What if I hit something?  Will the Monitor be damaged or torn from the transom?

No. The Monitor’s water paddle has a safety tube that is designed to give way should you strike an object or if is subjected to extreme loads.


Will the Monitor affect my boats maneuverability?

No. Because the Monitor’s water paddle is only in the water when in use, it will never compromise your maneuverability.  When not in use, the paddle swings up out of the water, a feature unique to the Monitor and some servo pendulum windvanes. The water paddle can also be removed altogether in seconds without tools.  Auxiliary rudder windvanes do not have this capability and as a result, their rudders are often removed when in coastal waters.


How does it perform in light air?

Light air and dead downwind are the two biggest challenges for any windvane.  With its low friction ball-and-roller-bearing system the Monitor can typically maintain steerage down to 4kts apparent.  At this point most boats are ghosting along and required input from the windvane is at a minimum. An excellent video of light air performance can be found on our YouTube channel. Link?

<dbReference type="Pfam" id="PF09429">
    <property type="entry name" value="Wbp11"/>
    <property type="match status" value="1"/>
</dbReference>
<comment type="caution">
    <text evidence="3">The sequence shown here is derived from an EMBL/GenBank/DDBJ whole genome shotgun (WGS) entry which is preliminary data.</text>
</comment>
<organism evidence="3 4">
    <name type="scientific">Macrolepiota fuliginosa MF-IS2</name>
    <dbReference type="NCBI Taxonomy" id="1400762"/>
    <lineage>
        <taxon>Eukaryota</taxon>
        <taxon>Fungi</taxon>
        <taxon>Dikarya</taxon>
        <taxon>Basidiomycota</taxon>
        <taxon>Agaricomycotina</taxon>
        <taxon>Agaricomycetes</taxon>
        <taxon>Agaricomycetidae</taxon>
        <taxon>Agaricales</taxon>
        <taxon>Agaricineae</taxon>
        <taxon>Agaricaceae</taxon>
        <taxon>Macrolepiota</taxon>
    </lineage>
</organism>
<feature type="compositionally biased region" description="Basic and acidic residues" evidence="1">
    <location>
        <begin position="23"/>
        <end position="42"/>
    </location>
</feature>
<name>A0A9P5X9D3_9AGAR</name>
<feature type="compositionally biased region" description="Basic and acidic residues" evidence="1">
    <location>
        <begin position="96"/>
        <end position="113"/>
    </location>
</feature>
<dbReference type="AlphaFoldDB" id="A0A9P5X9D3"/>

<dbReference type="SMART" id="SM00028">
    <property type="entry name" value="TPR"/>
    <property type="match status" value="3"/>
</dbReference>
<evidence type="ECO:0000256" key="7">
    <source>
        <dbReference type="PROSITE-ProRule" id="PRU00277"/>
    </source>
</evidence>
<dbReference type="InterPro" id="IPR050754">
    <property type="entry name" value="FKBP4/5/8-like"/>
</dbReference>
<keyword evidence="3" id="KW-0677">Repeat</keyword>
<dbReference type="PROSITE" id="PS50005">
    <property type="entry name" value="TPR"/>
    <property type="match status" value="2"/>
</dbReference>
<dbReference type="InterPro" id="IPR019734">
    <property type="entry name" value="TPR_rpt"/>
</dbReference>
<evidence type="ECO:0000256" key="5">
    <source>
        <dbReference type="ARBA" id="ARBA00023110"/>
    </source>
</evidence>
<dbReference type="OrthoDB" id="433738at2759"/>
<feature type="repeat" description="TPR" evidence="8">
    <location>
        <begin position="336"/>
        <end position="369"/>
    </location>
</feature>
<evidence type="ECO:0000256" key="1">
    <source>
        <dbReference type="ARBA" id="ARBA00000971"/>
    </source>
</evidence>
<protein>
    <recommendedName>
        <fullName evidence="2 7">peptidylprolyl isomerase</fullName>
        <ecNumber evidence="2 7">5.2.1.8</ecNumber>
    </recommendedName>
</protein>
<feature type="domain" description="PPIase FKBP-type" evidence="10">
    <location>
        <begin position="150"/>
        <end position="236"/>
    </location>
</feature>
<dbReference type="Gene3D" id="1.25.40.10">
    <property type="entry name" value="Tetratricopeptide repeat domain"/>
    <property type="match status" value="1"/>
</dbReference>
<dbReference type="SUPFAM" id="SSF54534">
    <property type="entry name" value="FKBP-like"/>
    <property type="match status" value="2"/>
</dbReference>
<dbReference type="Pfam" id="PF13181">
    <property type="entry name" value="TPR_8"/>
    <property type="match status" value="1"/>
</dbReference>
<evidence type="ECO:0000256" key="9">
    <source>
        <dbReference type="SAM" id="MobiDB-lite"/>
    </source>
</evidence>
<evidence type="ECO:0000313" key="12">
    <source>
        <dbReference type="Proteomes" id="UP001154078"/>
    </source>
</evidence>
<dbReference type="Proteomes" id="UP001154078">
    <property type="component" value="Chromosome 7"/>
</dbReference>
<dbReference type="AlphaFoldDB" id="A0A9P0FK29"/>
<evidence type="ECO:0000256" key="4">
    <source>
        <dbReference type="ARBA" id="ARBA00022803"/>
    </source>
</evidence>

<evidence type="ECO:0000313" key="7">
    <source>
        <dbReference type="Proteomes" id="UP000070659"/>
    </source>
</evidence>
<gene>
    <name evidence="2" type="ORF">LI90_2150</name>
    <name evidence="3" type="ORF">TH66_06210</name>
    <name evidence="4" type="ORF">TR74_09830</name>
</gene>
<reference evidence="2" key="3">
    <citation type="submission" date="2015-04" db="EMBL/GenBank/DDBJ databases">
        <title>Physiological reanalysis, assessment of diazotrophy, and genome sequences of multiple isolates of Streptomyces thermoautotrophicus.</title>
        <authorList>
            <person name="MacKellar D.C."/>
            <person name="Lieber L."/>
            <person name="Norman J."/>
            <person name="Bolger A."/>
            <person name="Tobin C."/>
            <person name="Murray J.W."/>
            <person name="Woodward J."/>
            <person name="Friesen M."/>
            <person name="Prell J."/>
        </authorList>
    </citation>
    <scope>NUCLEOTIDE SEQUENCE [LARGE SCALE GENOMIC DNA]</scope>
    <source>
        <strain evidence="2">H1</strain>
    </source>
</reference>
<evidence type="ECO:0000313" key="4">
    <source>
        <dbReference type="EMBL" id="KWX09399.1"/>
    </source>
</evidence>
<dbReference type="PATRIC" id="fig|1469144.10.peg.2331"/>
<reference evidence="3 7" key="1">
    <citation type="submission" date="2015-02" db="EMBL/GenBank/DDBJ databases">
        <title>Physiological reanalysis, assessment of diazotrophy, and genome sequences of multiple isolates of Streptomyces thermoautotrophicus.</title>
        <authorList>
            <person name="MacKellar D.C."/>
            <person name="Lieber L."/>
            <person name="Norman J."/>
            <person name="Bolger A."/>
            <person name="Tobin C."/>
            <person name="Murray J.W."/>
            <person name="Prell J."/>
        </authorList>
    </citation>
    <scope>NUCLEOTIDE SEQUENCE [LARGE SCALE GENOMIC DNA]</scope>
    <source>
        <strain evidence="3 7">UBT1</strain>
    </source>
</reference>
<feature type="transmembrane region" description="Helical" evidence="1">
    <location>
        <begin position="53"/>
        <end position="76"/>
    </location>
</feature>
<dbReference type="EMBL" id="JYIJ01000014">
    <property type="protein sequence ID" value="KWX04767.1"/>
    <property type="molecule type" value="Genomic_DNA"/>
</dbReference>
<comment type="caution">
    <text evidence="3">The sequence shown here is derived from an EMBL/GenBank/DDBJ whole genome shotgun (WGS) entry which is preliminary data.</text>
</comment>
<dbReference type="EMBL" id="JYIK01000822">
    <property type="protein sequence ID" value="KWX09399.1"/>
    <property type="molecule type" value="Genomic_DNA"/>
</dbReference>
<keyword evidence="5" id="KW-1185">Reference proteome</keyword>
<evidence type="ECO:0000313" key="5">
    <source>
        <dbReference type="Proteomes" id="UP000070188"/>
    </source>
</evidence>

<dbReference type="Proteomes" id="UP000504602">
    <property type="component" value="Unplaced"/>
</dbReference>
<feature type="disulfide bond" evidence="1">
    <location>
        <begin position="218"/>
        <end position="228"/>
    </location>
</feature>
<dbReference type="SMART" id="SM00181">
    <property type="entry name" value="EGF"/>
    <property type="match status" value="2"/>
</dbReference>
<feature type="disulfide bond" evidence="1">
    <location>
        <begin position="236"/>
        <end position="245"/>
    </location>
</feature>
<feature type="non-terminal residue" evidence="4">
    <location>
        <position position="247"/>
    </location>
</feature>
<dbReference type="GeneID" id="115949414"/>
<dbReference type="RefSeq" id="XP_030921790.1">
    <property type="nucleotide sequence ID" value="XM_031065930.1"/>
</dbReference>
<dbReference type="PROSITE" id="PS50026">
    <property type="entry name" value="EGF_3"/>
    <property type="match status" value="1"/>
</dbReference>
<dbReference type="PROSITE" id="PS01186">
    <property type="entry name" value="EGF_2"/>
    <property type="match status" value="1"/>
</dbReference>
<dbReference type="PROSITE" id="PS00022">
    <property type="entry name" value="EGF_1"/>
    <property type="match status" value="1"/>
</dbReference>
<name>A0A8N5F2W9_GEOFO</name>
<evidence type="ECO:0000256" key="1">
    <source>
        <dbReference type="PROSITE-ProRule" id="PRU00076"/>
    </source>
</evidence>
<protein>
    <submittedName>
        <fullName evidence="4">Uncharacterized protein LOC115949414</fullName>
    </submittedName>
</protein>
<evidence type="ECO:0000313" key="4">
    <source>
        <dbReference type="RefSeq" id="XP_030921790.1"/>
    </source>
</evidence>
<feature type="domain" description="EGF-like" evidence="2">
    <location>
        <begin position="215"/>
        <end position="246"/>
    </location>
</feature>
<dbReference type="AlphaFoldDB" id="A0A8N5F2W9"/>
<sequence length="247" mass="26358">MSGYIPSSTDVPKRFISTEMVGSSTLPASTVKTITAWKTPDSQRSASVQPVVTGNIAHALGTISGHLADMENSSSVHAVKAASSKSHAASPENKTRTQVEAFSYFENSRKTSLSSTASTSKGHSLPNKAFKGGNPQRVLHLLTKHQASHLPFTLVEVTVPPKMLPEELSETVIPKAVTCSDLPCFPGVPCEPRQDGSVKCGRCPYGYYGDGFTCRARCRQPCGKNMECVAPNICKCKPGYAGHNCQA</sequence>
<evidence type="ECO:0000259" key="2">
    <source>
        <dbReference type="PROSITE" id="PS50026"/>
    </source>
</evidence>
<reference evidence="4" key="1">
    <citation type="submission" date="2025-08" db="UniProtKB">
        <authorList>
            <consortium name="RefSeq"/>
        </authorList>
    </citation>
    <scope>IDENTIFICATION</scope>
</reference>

How does it perform in heavy weather?

Nothing performs better than the Monitor in heavy weather.  The stronger the wind blows, the more power the Monitor develops and heavy weather features like positive yaw dampening keep the boat on course and safely in control.  In addition, the Monitor steers using the ships rudder, so you are assured that the rudder steering the boat is up to the task.


Why does Scanmar reference the BOC and Around Alone races? How is this relevant to me?

We mention the BOC/Around Alone events often in our literature because they have been the ultimate testing ground for boats, equipment and people. More than 40 changes and improvements have resulted from our experience and today's Monitor is a significant improvement over earlier models. Additional information on the Monitor’s history with the BOC/Around Alone races is available in our library.